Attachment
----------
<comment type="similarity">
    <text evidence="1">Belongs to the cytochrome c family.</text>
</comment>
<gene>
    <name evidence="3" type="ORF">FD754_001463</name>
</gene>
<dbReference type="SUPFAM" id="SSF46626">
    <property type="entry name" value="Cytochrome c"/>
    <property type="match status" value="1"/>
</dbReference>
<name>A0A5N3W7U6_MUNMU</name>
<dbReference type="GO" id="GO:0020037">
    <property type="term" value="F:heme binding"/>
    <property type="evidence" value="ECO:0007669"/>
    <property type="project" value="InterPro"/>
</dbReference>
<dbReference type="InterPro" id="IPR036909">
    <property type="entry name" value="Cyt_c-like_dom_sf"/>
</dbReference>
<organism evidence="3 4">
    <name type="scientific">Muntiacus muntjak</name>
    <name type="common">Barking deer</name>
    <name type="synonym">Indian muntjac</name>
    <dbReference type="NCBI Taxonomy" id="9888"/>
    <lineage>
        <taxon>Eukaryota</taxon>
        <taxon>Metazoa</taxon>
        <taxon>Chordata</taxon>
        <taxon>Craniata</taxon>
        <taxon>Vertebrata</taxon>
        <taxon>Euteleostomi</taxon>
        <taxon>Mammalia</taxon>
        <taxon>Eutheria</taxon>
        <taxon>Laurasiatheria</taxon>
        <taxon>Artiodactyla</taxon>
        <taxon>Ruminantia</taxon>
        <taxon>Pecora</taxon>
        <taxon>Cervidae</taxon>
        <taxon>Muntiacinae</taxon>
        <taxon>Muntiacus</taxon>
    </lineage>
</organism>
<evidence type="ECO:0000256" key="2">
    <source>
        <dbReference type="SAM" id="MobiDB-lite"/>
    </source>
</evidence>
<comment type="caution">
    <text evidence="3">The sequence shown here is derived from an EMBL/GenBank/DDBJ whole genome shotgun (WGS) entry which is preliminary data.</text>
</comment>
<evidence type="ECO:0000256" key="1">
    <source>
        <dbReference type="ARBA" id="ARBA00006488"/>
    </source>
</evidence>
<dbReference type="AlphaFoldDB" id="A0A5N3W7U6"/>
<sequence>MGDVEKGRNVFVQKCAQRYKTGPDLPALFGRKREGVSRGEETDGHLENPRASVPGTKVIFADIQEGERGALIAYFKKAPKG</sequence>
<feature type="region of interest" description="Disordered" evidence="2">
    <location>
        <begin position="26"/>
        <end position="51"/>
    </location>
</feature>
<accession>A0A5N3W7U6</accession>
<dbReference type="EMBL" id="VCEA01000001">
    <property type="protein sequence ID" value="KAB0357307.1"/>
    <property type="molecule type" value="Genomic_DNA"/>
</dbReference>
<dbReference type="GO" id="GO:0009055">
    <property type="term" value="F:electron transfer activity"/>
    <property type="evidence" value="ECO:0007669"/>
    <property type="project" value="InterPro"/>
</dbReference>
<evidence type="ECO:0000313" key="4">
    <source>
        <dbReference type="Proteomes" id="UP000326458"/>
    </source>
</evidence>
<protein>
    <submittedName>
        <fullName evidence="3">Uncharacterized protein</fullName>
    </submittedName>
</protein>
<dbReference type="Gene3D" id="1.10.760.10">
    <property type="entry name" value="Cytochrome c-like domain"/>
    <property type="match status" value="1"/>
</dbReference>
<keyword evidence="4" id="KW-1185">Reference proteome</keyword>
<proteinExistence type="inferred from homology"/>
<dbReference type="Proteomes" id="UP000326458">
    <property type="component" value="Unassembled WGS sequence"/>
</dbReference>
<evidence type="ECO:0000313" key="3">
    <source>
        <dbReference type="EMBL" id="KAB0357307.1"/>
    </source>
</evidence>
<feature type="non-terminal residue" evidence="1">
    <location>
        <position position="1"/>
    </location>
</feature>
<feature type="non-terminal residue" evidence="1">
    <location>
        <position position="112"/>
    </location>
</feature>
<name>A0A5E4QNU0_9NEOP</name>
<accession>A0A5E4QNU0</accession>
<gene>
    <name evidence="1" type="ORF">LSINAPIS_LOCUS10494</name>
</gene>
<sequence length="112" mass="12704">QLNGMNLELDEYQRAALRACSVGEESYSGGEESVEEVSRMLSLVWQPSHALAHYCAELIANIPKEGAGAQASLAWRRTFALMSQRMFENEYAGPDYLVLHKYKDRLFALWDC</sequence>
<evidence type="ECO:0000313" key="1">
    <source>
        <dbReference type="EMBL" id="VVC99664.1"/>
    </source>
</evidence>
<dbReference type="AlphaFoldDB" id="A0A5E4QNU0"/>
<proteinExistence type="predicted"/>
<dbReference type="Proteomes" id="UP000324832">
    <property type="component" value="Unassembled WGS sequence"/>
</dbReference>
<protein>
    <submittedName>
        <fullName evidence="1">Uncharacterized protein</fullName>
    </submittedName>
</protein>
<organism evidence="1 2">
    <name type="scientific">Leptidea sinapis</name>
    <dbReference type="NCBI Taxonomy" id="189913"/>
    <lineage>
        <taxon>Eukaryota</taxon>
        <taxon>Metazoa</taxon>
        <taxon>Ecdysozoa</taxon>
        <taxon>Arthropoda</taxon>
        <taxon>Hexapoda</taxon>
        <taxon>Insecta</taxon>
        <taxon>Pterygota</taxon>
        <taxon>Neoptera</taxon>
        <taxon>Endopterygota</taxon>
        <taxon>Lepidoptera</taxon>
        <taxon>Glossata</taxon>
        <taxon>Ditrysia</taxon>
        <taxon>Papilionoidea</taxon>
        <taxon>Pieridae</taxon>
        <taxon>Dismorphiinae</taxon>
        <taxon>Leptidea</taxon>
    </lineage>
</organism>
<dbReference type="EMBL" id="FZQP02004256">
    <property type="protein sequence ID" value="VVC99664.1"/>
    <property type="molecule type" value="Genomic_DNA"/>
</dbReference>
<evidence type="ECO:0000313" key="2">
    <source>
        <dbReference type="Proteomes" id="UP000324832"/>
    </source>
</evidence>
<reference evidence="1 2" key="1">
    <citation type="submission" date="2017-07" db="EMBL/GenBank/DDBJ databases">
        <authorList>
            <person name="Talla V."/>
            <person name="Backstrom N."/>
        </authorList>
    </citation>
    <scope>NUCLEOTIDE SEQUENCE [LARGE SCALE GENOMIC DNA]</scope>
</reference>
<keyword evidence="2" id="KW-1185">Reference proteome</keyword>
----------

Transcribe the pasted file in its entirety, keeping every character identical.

<comment type="similarity">
    <text evidence="1">Belongs to the cytochrome c family.</text>
</comment>
<gene>
    <name evidence="3" type="ORF">FD754_001463</name>
</gene>
<dbReference type="SUPFAM" id="SSF46626">
    <property type="entry name" value="Cytochrome c"/>
    <property type="match status" value="1"/>
</dbReference>
<name>A0A5N3W7U6_MUNMU</name>
<dbReference type="GO" id="GO:0020037">
    <property type="term" value="F:heme binding"/>
    <property type="evidence" value="ECO:0007669"/>
    <property type="project" value="InterPro"/>
</dbReference>
<dbReference type="InterPro" id="IPR036909">
    <property type="entry name" value="Cyt_c-like_dom_sf"/>
</dbReference>
<organism evidence="3 4">
    <name type="scientific">Muntiacus muntjak</name>
    <name type="common">Barking deer</name>
    <name type="synonym">Indian muntjac</name>
    <dbReference type="NCBI Taxonomy" id="9888"/>
    <lineage>
        <taxon>Eukaryota</taxon>
        <taxon>Metazoa</taxon>
        <taxon>Chordata</taxon>
        <taxon>Craniata</taxon>
        <taxon>Vertebrata</taxon>
        <taxon>Euteleostomi</taxon>
        <taxon>Mammalia</taxon>
        <taxon>Eutheria</taxon>
        <taxon>Laurasiatheria</taxon>
        <taxon>Artiodactyla</taxon>
        <taxon>Ruminantia</taxon>
        <taxon>Pecora</taxon>
        <taxon>Cervidae</taxon>
        <taxon>Muntiacinae</taxon>
        <taxon>Muntiacus</taxon>
    </lineage>
</organism>
<evidence type="ECO:0000256" key="2">
    <source>
        <dbReference type="SAM" id="MobiDB-lite"/>
    </source>
</evidence>
<comment type="caution">
    <text evidence="3">The sequence shown here is derived from an EMBL/GenBank/DDBJ whole genome shotgun (WGS) entry which is preliminary data.</text>
</comment>
<evidence type="ECO:0000256" key="1">
    <source>
        <dbReference type="ARBA" id="ARBA00006488"/>
    </source>
</evidence>
<dbReference type="AlphaFoldDB" id="A0A5N3W7U6"/>
<sequence>MGDVEKGRNVFVQKCAQRYKTGPDLPALFGRKREGVSRGEETDGHLENPRASVPGTKVIFADIQEGERGALIAYFKKAPKG</sequence>
<feature type="region of interest" description="Disordered" evidence="2">
    <location>
        <begin position="26"/>
        <end position="51"/>
    </location>
</feature>
<accession>A0A5N3W7U6</accession>
<dbReference type="EMBL" id="VCEA01000001">
    <property type="protein sequence ID" value="KAB0357307.1"/>
    <property type="molecule type" value="Genomic_DNA"/>
</dbReference>
<dbReference type="GO" id="GO:0009055">
    <property type="term" value="F:electron transfer activity"/>
    <property type="evidence" value="ECO:0007669"/>
    <property type="project" value="InterPro"/>
</dbReference>
<evidence type="ECO:0000313" key="4">
    <source>
        <dbReference type="Proteomes" id="UP000326458"/>
    </source>
</evidence>
<protein>
    <submittedName>
        <fullName evidence="3">Uncharacterized protein</fullName>
    </submittedName>
</protein>
<dbReference type="Gene3D" id="1.10.760.10">
    <property type="entry name" value="Cytochrome c-like domain"/>
    <property type="match status" value="1"/>
</dbReference>
<keyword evidence="4" id="KW-1185">Reference proteome</keyword>
<proteinExistence type="inferred from homology"/>
<dbReference type="Proteomes" id="UP000326458">
    <property type="component" value="Unassembled WGS sequence"/>
</dbReference>
<evidence type="ECO:0000313" key="3">
    <source>
        <dbReference type="EMBL" id="KAB0357307.1"/>
    </source>
</evidence>
<feature type="non-terminal residue" evidence="1">
    <location>
        <position position="1"/>
    </location>
</feature>
<feature type="non-terminal residue" evidence="1">
    <location>
        <position position="112"/>
    </location>
</feature>
<name>A0A5E4QNU0_9NEOP</name>
<accession>A0A5E4QNU0</accession>
<gene>
    <name evidence="1" type="ORF">LSINAPIS_LOCUS10494</name>
</gene>
<sequence length="112" mass="12704">QLNGMNLELDEYQRAALRACSVGEESYSGGEESVEEVSRMLSLVWQPSHALAHYCAELIANIPKEGAGAQASLAWRRTFALMSQRMFENEYAGPDYLVLHKYKDRLFALWDC</sequence>
<evidence type="ECO:0000313" key="1">
    <source>
        <dbReference type="EMBL" id="VVC99664.1"/>
    </source>
</evidence>
<dbReference type="AlphaFoldDB" id="A0A5E4QNU0"/>
<proteinExistence type="predicted"/>
<dbReference type="Proteomes" id="UP000324832">
    <property type="component" value="Unassembled WGS sequence"/>
</dbReference>
<protein>
    <submittedName>
        <fullName evidence="1">Uncharacterized protein</fullName>
    </submittedName>
</protein>
<organism evidence="1 2">
    <name type="scientific">Leptidea sinapis</name>
    <dbReference type="NCBI Taxonomy" id="189913"/>
    <lineage>
        <taxon>Eukaryota</taxon>
        <taxon>Metazoa</taxon>
        <taxon>Ecdysozoa</taxon>
        <taxon>Arthropoda</taxon>
        <taxon>Hexapoda</taxon>
        <taxon>Insecta</taxon>
        <taxon>Pterygota</taxon>
        <taxon>Neoptera</taxon>
        <taxon>Endopterygota</taxon>
        <taxon>Lepidoptera</taxon>
        <taxon>Glossata</taxon>
        <taxon>Ditrysia</taxon>
        <taxon>Papilionoidea</taxon>
        <taxon>Pieridae</taxon>
        <taxon>Dismorphiinae</taxon>
        <taxon>Leptidea</taxon>
    </lineage>
</organism>
<dbReference type="EMBL" id="FZQP02004256">
    <property type="protein sequence ID" value="VVC99664.1"/>
    <property type="molecule type" value="Genomic_DNA"/>
</dbReference>
<evidence type="ECO:0000313" key="2">
    <source>
        <dbReference type="Proteomes" id="UP000324832"/>
    </source>
</evidence>
<reference evidence="1 2" key="1">
    <citation type="submission" date="2017-07" db="EMBL/GenBank/DDBJ databases">
        <authorList>
            <person name="Talla V."/>
            <person name="Backstrom N."/>
        </authorList>
    </citation>
    <scope>NUCLEOTIDE SEQUENCE [LARGE SCALE GENOMIC DNA]</scope>
</reference>
<keyword evidence="2" id="KW-1185">Reference proteome</keyword>